Hey, guys. So we've solved lots of problems with PV diagrams. But one of the most important and common ones that you'll see is one where you start off at some position in the PV diagram. You'll do a sequence of steps and then you'll end right back where you started. It basically just goes in a loop like this. These are called cyclic thermodynamic processes, and there are a couple of really important properties that you need to know about them. In this video, we're going to dive right in. We're going to solve this problem together, and let's go ahead and check it out.

As a cyclic process is one where a system or gas completes a sequence of steps but returns to its initial state. So that's what a cycle is. It returns back to the initial states. There are 2 important properties here. Rather than tell you, I want to show you. So let's just go ahead and take a look at our problem here. So we have this ideal gas and it goes through this process. We want to calculate the work that's done by the gas over the cycle, so the total amount of work done. So how do we do that? Well, let's see.

In part a, if we want to calculate the total amount of work done remember, this is just a bunch of processes sort of strung together. The way we calculate the net work or the total work is you just have to add up all the works done by all these individual processes. Right? We've done that before. So, basically, if I have from a to b and b to c and so on and so forth, the total work will just be the work done across all of these different steps. So the work done from a to b, b to c, c to d, and then the work done from d back to a.

It might seem there are a lot of terms and we're going to have to go calculate a lot of stuff. But let's just go ahead and refer to our table here to make some of these things really easy. So if you think about this sort of square here or rectangle is really made up of 2 different types of steps, isobaric and isovolumetric. What's easy about that is we have the work equations for both of these. It turns out what happens is, remember, in isovolumetric processes, the work done is equal to 0. So that means from a to b, there is no work done because there's no change in volume. Right? And then from c to d, this is also a vertical line, so there's no work done here.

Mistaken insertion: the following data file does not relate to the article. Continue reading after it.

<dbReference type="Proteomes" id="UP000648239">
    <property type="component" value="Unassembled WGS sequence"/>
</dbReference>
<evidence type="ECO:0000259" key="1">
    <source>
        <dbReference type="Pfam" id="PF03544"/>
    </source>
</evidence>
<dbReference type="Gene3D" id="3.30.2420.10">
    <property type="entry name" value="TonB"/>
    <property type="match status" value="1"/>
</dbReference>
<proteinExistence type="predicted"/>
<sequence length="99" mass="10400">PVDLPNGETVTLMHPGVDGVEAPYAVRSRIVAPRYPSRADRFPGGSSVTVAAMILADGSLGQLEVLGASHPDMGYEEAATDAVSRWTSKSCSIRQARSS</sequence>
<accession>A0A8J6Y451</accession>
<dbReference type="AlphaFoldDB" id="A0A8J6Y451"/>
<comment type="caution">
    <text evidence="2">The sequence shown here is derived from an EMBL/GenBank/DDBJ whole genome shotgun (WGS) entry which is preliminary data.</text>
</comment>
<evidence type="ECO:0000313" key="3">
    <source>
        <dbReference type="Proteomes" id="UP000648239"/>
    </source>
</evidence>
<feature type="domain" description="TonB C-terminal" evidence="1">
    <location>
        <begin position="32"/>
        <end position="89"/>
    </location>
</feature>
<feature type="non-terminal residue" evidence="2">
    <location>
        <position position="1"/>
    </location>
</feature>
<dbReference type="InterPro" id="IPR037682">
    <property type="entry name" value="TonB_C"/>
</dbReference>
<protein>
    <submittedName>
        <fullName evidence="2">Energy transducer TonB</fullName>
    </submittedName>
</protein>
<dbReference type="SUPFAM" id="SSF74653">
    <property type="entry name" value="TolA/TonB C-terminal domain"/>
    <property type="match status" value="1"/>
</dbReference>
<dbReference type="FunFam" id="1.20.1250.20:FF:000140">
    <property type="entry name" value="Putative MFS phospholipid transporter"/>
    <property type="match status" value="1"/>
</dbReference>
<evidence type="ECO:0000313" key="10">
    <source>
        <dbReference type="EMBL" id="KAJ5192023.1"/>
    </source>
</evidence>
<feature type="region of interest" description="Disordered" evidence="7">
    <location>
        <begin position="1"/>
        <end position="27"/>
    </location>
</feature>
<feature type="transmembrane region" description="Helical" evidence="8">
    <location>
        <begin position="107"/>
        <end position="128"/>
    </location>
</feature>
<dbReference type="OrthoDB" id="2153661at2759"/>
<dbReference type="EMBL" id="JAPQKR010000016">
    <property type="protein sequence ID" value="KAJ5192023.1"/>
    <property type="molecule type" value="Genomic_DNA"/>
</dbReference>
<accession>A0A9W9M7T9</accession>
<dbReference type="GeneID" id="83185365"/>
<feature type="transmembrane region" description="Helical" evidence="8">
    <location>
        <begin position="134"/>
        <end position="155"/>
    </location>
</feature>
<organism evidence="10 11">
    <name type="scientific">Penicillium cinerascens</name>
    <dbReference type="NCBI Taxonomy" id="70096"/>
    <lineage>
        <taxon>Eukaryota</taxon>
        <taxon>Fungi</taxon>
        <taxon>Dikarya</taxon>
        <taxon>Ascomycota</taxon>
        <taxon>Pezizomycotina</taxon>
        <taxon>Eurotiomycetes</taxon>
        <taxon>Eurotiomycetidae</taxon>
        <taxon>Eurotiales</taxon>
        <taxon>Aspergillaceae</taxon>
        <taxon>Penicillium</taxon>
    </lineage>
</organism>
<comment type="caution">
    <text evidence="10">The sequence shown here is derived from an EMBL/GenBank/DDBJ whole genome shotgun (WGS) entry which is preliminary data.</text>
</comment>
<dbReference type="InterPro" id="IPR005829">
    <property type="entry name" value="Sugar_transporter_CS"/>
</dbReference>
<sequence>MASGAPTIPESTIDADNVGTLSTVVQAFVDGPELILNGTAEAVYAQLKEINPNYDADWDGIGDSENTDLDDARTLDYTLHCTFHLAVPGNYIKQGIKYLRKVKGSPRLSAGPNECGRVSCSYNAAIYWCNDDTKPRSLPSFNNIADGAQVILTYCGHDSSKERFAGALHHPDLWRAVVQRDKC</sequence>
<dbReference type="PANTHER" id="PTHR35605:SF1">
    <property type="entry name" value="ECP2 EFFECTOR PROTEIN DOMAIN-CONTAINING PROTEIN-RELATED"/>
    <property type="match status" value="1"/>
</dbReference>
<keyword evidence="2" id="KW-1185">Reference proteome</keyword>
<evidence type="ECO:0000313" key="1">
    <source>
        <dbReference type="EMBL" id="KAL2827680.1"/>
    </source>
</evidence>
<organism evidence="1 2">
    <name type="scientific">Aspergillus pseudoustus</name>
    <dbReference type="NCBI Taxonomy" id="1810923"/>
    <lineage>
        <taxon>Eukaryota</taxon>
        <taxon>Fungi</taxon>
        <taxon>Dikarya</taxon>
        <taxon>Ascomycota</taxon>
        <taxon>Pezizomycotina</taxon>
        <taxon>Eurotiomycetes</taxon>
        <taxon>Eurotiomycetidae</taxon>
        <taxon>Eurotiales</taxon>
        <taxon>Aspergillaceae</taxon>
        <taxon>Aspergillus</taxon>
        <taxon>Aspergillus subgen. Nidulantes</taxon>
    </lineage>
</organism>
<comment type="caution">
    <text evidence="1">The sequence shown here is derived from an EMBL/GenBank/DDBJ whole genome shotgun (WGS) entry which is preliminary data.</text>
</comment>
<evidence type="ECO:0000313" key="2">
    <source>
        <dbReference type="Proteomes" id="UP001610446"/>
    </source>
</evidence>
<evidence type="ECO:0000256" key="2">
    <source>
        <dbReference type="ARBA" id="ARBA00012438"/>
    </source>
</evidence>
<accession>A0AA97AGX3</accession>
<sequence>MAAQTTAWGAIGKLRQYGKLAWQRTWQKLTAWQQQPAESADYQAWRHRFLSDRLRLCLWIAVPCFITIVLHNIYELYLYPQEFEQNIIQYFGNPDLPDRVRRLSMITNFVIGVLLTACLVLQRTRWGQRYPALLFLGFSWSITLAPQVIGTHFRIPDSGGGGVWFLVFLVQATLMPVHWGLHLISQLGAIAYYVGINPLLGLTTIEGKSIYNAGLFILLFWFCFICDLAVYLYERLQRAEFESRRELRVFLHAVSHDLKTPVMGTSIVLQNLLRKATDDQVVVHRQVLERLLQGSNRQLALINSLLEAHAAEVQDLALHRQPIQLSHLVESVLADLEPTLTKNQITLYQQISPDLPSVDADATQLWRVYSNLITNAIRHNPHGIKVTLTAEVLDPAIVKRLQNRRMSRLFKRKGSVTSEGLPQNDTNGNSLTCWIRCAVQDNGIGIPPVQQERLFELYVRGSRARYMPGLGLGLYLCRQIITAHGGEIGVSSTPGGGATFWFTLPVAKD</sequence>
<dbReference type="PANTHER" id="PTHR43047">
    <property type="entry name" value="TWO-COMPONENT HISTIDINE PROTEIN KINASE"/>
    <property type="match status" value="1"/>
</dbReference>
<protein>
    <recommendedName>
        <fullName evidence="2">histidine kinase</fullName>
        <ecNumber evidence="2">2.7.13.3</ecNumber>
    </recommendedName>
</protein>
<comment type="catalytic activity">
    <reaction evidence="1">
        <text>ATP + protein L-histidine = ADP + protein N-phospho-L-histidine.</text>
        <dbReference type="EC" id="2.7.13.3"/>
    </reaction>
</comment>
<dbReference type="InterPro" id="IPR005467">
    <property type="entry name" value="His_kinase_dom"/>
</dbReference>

Really, instead of 4 times, we only have 2. These two are isobaric processes, which means we'll be able to use p delta v. So, that just means we're going to take this work equation and it simplifies to the work done from b to c. That's going to be the pressure at b. It's the pressure here. So this is \( p_b \times \Delta v \), from b to c plus the work the pressure done at \( p \), the pressure done here at d. Sorry. That's \( p_d \) here, and then times the change in the volume from d back to a.

So let's take a look at this. Basically, I'm just going to start plugging in some numbers here. \( p_b \) is 35. What's the change in volume from b to c? We're going from 28 to 40 here. So what that means here is that this \( \Delta v \) is equal to 12 from here to here. Alright? So, \( 28 \), you know, the difference between 28 and 40. This is going to be 12. And then what about actually, let us go ahead and plug it in, you know, \( 40 - 28 \) to do final minus initial. So then what about this \( p_d \) here? This is going to be 15, and then the change in the volume here, now from d back to a, remember that this arrow here goes to the left. So my final minus initial is actually \( 28 - 40 \). So it's going to be \( 28 - 40 \).

So, if you go ahead and work this out here, what you're going to end up getting is that the total amount of work done over this entire cycle is 240 joules. Alright? So that's the answer. Let's move on to part b now. In part b, we want to calculate the area enclosed within the loop. The area enclosed is going to be this area that's sort of enclosed insideacji